Making a move during a unique wargame hosted by RAND with a group called Girl Security, photo by Dori Gordon Walker/RAND Corporation

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August 20, 2019

A Wargame at RAND Puts Teen Girls in Command

Photo by Dori Gordon Walker/RAND Corporation

The infantry is taking heavy losses. Whole artillery battalions have been wiped out. Fighting to stay in the game, the young women huddled around a table strewn with maps and planning papers are running out of options.

“So do we have any intention of sending a nuke, a chemical weapon?” one asks.

“If they break through, I guess we could use one,” answers another.

“If they break through, I think we have to.”

This is much more than just a typical tabletop wargame. The players trading moves and countermoves in a RAND conference room are all young women, in their teens or early 20s. They're part of a nationwide movement to bring some diversity to the male-dominated field of national security.

They're new to gaming, learning strategy on the fly. But when it comes to finding their way through difficult situations, they have something most generals lack: the experience of being a teenage girl.

Young women affiliated with a group called Girl Security plan their next moves during a unique wargame hosted by RAND, photo by Dori Gordon Walker/RAND Corporation

Photo by Dori Gordon Walker/RAND Corporation

Too Few Women Sit at the National Security Table

An interviewer once asked then-Secretary of State Condoleezza Rice about her dress size. It was another example of what one writer has described as a tax on women in national security: the overlooked credentials, the seats at the back of the room, the double standards.

Women hold barely one-third of the senior executive positions at the State Department, and represent fewer than one-fifth of the senior officials listed at the Department of Defense (DoD). They are much less likely than men to reach the highest pay grades in government, to serve in the senior ranks of the intelligence services, or to appear on the Sunday morning talk shows. Of the ten congressional committees that oversee foreign policy and national security, only one is chaired by a woman.

Women represent fewer than one-fifth of the senior officials listed at the Department of Defense.

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In recent years, as women across America marched for social justice and shared their stories of harassment and abuse on social media, those in national security organized for change as well. One group, the Leadership Council for Women in National Security, has challenged all presidential hopefuls to pledge to seek gender equity in their top national security hires. The group—which counts RAND's Christine Wormuth, a former under secretary of defense, as an adviser—has signatures from 15 candidates so far.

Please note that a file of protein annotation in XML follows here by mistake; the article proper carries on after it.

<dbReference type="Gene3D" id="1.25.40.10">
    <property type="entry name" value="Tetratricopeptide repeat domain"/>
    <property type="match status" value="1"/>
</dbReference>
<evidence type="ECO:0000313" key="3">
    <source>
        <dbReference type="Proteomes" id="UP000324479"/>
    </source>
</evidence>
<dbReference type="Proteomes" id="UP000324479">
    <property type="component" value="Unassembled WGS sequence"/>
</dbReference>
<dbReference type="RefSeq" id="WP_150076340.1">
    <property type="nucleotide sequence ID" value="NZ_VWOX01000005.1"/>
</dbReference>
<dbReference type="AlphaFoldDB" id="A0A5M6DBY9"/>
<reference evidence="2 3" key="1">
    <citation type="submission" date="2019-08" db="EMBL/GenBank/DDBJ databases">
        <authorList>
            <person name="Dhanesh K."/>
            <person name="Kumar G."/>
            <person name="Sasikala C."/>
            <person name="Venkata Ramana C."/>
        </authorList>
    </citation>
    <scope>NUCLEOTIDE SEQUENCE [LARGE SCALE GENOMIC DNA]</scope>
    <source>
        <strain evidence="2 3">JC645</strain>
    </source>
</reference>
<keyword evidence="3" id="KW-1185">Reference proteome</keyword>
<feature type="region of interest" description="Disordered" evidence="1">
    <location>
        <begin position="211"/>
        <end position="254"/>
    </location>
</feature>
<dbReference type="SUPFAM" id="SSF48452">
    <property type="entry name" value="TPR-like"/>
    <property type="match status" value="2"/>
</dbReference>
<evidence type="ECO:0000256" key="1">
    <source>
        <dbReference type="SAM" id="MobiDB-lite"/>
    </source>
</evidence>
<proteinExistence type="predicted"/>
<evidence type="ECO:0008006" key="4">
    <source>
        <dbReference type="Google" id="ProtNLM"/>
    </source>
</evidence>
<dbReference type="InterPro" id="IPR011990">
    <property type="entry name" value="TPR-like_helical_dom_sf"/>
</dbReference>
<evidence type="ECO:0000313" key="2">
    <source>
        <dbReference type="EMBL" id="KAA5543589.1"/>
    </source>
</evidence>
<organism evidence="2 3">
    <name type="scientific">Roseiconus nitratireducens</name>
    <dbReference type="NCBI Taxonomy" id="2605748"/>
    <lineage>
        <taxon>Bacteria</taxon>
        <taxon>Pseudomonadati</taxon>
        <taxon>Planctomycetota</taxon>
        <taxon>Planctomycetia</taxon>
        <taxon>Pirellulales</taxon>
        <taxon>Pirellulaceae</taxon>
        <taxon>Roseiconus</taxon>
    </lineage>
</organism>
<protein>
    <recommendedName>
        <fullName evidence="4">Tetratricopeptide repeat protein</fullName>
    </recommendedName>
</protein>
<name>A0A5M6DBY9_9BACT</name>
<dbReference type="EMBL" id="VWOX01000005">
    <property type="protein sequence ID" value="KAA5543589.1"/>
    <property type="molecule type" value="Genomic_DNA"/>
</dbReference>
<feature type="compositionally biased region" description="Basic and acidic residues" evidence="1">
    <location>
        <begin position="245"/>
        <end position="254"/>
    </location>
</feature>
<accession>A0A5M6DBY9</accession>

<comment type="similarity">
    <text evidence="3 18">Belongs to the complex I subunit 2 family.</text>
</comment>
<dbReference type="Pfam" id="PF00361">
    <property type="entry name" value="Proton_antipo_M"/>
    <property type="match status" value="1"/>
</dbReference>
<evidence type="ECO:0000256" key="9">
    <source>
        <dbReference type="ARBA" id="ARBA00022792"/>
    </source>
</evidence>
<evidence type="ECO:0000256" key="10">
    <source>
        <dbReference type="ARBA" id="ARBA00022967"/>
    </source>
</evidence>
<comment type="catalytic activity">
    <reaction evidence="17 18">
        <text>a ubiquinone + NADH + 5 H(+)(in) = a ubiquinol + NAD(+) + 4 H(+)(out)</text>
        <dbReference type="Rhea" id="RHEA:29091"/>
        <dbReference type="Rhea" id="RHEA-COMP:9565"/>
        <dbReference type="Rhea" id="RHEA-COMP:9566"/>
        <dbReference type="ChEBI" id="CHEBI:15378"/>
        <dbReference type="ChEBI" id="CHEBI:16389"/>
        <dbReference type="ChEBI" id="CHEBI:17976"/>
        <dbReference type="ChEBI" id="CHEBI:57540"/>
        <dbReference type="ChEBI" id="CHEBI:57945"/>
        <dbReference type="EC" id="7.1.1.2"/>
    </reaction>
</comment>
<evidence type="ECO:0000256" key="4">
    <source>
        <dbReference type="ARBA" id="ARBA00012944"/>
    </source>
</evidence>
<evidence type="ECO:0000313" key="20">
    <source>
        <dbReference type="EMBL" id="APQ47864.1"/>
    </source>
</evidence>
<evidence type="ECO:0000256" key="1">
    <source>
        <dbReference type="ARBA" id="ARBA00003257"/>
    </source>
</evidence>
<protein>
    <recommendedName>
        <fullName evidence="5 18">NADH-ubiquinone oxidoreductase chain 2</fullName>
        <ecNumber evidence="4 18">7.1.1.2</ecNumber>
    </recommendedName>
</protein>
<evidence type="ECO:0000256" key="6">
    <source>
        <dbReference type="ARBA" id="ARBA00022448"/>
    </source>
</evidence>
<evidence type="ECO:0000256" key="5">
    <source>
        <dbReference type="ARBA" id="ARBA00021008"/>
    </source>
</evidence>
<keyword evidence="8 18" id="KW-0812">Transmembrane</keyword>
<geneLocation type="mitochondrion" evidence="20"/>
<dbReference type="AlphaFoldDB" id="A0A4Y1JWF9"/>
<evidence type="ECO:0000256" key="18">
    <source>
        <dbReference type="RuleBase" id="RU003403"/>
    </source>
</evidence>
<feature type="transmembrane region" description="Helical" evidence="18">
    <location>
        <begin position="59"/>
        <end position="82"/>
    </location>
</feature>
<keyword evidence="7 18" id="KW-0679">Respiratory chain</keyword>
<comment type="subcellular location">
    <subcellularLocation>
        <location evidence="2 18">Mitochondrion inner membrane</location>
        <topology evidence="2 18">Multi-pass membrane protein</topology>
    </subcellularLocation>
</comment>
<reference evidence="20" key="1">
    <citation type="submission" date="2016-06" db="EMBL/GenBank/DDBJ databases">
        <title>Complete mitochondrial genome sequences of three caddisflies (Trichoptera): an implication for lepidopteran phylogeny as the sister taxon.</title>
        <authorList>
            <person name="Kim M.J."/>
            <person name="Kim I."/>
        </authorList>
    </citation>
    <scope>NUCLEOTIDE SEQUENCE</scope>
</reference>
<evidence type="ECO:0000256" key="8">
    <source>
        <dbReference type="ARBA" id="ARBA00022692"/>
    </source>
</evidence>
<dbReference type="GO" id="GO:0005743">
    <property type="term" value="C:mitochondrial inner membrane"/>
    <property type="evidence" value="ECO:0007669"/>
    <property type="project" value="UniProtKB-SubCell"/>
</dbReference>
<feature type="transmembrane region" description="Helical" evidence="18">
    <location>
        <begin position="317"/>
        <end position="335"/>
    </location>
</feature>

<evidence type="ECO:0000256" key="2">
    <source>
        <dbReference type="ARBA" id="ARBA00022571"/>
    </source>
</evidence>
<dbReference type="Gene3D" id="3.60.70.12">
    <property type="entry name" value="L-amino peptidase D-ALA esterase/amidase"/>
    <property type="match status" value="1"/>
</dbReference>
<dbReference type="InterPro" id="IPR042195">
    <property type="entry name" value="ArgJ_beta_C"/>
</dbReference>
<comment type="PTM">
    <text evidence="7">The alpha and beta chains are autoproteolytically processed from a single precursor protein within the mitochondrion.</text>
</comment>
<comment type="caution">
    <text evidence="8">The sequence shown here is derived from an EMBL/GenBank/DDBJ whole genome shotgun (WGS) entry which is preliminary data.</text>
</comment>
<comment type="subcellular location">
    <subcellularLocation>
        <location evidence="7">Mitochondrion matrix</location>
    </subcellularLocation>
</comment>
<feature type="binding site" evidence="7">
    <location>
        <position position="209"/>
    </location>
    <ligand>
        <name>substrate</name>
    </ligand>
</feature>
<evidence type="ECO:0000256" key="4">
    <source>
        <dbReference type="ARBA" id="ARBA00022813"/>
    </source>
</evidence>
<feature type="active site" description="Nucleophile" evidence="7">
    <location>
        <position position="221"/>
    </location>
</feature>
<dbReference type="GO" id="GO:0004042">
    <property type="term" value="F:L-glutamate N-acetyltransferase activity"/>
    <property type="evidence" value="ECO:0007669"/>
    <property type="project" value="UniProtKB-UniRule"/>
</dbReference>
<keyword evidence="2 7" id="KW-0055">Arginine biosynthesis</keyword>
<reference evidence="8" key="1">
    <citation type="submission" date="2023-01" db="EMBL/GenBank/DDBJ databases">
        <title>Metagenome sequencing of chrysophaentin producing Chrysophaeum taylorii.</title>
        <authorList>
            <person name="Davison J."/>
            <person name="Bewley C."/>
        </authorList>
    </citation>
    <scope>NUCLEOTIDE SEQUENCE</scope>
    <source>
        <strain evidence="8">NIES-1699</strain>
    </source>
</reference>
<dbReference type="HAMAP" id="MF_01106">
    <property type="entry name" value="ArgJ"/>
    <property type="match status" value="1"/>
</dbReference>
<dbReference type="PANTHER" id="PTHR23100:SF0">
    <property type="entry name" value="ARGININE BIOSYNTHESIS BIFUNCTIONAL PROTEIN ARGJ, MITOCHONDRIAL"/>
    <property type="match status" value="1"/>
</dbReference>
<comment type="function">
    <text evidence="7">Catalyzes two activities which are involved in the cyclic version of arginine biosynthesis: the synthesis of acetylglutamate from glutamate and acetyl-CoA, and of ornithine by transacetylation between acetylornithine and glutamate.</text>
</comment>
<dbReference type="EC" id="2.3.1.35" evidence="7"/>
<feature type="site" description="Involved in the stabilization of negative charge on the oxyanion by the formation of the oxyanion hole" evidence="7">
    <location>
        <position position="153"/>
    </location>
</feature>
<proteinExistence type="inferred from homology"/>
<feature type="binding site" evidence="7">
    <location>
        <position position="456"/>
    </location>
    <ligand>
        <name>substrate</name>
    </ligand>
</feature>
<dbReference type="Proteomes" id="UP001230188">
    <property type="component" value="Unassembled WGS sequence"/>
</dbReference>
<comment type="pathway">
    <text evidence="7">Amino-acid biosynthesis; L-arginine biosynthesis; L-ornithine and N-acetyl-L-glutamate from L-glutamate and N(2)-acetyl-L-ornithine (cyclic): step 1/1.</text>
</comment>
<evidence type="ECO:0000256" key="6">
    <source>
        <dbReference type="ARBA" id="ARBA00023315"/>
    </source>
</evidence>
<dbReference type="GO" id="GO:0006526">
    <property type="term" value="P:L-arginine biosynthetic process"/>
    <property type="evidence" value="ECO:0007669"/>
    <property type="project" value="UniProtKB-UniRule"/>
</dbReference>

That was the backdrop as 14 young women, from as far away as Texas and Montana, filed into a RAND conference room overlooking the Pentagon on a recent summer afternoon.

'Girl Security' Empowers Young Women

The scenario: North Korea has developed a long-range missile that can hit the West Coast of the United States. In response, the U.S. has resumed large-scale military exercises with South Korea, despite threats from the north of “grave consequences.”

When American forces start arriving for the exercises, North Korea fires a volley of shells into greater Seoul. South Korea retaliates with a missile strike. Both sides mobilize for war.

Lauren Buitta spent more than a decade paying the tax as a national security specialist and editor. “I almost feel like I'm the lesson learned,” she said. “I had female mentors, but I didn't really have the compass that I needed.” In 2016, she founded an organization called Girl Security to engage and empower the next generation of women in national security. She approached RAND analysts about introducing some of her young students to the often-closed world of wargaming.

With the Pentagon as a backdrop, Samina Mondal, right, listens as RAND's Stacie Pettyjohn reviews the blue team's tactics during a unique wargame hosted by RAND, photo by Dori Gordon Walker/RAND Corporation

With the Pentagon as a backdrop, Samina Mondal, right, listens as RAND's Stacie Pettyjohn reviews the blue team's tactics

Photo by Dori Gordon Walker/RAND Corporation

RAND has been associated with wargames since the earliest days of the Cold War. It has used games to study everything from nuclear security to health insurance. But there was one other reason RAND was a good fit for Girl Security: Both directors of its Center for Gaming are women, as are many of the center's top analysts. They call themselves the Dames of Wargames.

They didn't need much convincing.

“There are times when I'm running a wargame, and I'm the only woman in the room,” said Becca Wasser, a senior policy analyst at RAND. “That's what we are trying to address here, to build a pipeline for young women to join us so that a woman analyst leading a wargame is no longer a novelty.”